Frank Stella’s work is characterized by changing styles. Born in Malden, MA, in 1936, he began to paint...view artist
Artwork Related to this Lesson
Student Learning Objectives
- Students will demonstrate their knowledge of parts of circles and their relationships.
- Students will use appropriate tools to construct circles of given dimension.
- Students will find the circumference and area of the circles they construct.
- Students will analyze a work of art.
- Students will plan and create original works of art using the concentric circles.
1. Before beginning the lesson, students should be able to define and identify or calculate the following parts of a circle: center, radius, diameter, circumference, area, pi. They should know how to use a compass to construct a circle of a given radius.
2. Review parts of a circle.
3. Show Frank Stella’s Raqqa II and related works of art using the PowerPoint. Discuss: What tools do you think Stella used to create his works of art? What kind of planning might have been involved in the creation of these works? Was precision important in making these pieces? What similarities and differences do you notice in the works in this series? What impact do color and placement of lines and shapes have on the overall design?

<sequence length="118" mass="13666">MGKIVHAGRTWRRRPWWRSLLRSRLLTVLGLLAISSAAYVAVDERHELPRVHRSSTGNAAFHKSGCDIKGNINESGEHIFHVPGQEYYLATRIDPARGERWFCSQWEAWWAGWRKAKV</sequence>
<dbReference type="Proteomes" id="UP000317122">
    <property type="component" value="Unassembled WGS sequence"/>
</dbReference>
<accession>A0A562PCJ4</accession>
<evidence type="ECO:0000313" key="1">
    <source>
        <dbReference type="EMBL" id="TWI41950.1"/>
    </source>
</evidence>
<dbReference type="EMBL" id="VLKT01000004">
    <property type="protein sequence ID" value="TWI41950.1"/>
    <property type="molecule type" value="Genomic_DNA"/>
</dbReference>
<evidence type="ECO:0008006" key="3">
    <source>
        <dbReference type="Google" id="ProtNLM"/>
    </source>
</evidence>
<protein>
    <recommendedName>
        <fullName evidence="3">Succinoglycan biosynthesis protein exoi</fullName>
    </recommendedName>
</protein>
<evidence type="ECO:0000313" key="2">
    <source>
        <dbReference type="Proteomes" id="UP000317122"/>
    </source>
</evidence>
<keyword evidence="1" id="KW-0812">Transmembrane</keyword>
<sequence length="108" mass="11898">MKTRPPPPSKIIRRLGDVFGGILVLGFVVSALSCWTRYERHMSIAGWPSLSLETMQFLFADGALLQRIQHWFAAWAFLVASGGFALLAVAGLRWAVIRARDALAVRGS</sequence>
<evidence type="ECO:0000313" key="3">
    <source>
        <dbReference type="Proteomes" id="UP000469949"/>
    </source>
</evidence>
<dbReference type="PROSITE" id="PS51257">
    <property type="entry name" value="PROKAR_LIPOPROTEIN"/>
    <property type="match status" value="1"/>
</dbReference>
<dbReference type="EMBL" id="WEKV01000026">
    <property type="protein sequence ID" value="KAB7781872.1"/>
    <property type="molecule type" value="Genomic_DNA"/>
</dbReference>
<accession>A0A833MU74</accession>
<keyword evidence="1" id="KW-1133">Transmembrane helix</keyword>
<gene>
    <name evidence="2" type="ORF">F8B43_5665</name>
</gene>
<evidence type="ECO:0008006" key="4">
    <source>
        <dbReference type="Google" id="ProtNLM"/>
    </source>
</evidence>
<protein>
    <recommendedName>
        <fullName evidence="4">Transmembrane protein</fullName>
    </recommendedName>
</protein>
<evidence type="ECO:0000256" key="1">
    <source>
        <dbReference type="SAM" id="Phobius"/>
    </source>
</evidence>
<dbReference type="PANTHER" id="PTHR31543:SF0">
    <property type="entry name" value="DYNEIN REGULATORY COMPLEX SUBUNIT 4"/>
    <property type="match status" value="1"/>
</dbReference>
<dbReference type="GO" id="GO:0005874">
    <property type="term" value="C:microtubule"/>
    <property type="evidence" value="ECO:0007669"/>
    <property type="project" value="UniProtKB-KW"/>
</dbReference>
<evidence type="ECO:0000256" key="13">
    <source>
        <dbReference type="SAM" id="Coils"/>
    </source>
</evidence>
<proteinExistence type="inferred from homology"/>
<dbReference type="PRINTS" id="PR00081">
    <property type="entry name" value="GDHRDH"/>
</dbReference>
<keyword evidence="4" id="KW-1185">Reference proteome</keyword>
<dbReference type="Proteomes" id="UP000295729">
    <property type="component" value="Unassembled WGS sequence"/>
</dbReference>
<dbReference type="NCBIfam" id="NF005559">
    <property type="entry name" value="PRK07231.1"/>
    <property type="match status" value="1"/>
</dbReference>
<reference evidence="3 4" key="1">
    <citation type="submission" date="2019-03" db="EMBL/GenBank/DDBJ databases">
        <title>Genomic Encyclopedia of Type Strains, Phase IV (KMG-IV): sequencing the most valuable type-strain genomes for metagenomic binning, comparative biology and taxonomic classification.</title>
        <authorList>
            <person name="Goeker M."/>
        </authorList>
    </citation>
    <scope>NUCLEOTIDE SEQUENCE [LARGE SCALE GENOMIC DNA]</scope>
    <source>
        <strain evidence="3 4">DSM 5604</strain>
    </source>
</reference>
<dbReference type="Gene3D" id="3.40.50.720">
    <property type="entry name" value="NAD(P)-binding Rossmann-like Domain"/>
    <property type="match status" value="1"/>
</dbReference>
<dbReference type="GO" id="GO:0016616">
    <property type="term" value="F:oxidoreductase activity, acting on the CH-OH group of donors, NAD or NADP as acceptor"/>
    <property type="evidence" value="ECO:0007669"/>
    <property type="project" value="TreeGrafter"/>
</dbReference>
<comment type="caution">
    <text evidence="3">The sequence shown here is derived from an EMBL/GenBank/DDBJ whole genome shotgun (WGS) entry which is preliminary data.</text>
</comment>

4. Introduce the student project by showing a range of student products.
6. Instruct students to draw concentric circles of given radii. They may construct four or more small paintings on heavy watercolor paper.
7. Students record the radius of each of the circles on the handout.
8. Students will color every other circle with crayon, and then paint the remaining circles with paint. Explain the crayon resist process (the paint will not “stick” to the crayon).
9. Students will then cut each of the small paintings into two to four equal pieces.
10. Students will arrange the pieces into a new design and then glue the pieces onto the large construction paper.
11. Have students complete the self-assessment. As a class discuss the designs, and reflect on the role of planning and organization in art making.
Written by Tonya Scott, Math Teacher and Janet Roman, Art Teacher
- The self-assessment and handout will be used to evaluate students’ ability to find the radius, diameter, circumference, and area of the circles.
- Observation and student projects will demonstrate students’ ability to use proper tools and plan and organize works of art.
- Class discussion may be used to evaluate students’ ability to analyze a work of art.
4×4″ heavyweight watercolor paper
large construction paper (black works well)